Linked by Thom Holwerda on Fri 5th Nov 2010 13:10 UTC
Apple It's the end of the line for Apple's line of servers, the Xserve. The Cupertino giant has just announced that the Xserve line (no more future models, either) will no longer be sold after January 31, 2011, and advises people interested in Mac OS X Server to buy either a Mac Mini or a Mac Pro with Snow Leopard Server installed.
Permalink for comment 449400
To read all comments associated with this story, please click here.
Member since:

"If Apple drops Java for the Mac, they will not only annoy server users, they will also annoy a lot of developers. Java is after all one of the most commonly used programming languages in the world, and without developers Apple will have a much harder time to fight things like the growth of Android.

A) Apple has already dropped Java for Mac OS X.
B) Not only server users, but Java developers that were lured into the OS X ecosystem by SJ starting from 2001.

I am one of those, I guess 1-2 Mio developers, who use macs as their main java development platform, the problem as I see it and probably many others is less that Apple is dropping their support, but that their is no clear roadmap of how java will work from now onwards on a Mac, Oracle not has stated anything yet. Lets face it Apple has done a lousy job in the recent past regarding java support, always being one year behind Sun, so it might be a good thing if they give it up, if Oracle takes over. There is one thing, Java probably very likely will survive one form or the other on OSX, since Apples entire web infrastructure runs on Java, and it is unlikely they port it back to ObjectiveC especially now that OpenJDK runs natively but with X (which is not important to apple). What we are going to see probably is the dropping of the Java support in X-Code in the long run, not that even someone outside of the WebObject community ever used it. It simply is subpar in java land to the alternatives.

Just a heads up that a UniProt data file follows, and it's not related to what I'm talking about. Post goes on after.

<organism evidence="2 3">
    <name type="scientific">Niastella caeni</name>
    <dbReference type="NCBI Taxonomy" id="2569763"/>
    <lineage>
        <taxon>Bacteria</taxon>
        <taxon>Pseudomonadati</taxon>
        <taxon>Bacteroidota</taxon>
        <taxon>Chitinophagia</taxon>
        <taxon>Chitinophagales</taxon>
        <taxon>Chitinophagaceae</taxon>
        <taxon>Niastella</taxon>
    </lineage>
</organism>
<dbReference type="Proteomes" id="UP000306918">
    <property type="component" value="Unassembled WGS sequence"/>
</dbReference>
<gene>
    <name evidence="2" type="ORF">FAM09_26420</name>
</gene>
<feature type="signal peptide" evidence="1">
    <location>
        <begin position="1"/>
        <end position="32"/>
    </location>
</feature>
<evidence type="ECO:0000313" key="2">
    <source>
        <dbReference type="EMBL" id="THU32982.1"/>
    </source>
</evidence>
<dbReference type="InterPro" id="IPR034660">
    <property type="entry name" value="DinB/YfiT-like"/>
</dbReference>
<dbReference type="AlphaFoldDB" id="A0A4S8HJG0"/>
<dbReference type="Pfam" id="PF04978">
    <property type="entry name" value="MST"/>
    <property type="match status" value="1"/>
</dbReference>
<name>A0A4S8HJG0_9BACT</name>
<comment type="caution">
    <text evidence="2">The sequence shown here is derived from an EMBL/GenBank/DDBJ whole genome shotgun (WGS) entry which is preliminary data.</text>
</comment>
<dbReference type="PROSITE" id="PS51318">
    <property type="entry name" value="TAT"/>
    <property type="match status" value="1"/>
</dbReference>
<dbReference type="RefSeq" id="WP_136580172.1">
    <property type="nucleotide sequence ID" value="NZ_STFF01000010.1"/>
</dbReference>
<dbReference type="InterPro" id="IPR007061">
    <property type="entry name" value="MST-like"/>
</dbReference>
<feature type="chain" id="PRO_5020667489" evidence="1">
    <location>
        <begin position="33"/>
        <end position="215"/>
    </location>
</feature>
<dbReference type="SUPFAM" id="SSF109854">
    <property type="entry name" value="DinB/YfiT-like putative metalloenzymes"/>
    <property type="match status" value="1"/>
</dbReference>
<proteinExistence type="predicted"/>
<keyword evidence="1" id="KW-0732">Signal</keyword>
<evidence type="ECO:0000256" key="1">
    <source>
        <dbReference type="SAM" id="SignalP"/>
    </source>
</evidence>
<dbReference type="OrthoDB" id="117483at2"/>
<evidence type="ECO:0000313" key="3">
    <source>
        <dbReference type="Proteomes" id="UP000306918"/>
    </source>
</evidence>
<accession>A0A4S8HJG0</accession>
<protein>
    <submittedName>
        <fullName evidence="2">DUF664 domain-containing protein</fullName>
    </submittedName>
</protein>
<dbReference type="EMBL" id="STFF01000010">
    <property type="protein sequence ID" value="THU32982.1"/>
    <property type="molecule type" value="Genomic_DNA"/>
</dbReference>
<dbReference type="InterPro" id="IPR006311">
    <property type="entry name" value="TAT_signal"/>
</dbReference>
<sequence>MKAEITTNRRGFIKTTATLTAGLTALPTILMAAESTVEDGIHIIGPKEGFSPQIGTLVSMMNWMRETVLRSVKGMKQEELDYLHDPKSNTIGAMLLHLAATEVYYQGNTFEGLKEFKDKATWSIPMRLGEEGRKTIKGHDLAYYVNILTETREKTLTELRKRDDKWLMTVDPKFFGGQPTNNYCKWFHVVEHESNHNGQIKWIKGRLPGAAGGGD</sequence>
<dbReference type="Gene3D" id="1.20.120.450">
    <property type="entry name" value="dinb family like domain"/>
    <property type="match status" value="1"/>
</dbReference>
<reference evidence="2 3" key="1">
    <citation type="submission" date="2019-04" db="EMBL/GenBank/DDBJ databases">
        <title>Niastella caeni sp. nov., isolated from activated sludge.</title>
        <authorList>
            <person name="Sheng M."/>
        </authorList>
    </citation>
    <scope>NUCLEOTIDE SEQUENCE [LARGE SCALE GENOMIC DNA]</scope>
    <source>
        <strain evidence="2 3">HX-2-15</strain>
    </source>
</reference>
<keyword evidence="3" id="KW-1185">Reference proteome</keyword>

As for X-Serve, it hurts to those who used it, but frankly spoken, they sold 10.000 units per quarter, I hardly think that even covered the cost of hardware and software development.

I also have to add, if the java situation stays unclear, I and many others simply will switch to Linux and phase out the Macs slowly as their day to day dev machines in favor of cheaper PCs. That is pretty much the general tone among java devs, so there is no general panic. They are not married to their platform, most of them are married to Unix however by their nature and the nature of java (but most of them are forced to use Windows in their day to day jobs and curse it every day, unless they already have shifted their work PCs to macs wherever possible)

Edited 2010-11-10 08:23 UTC

Reply Parent Score: 2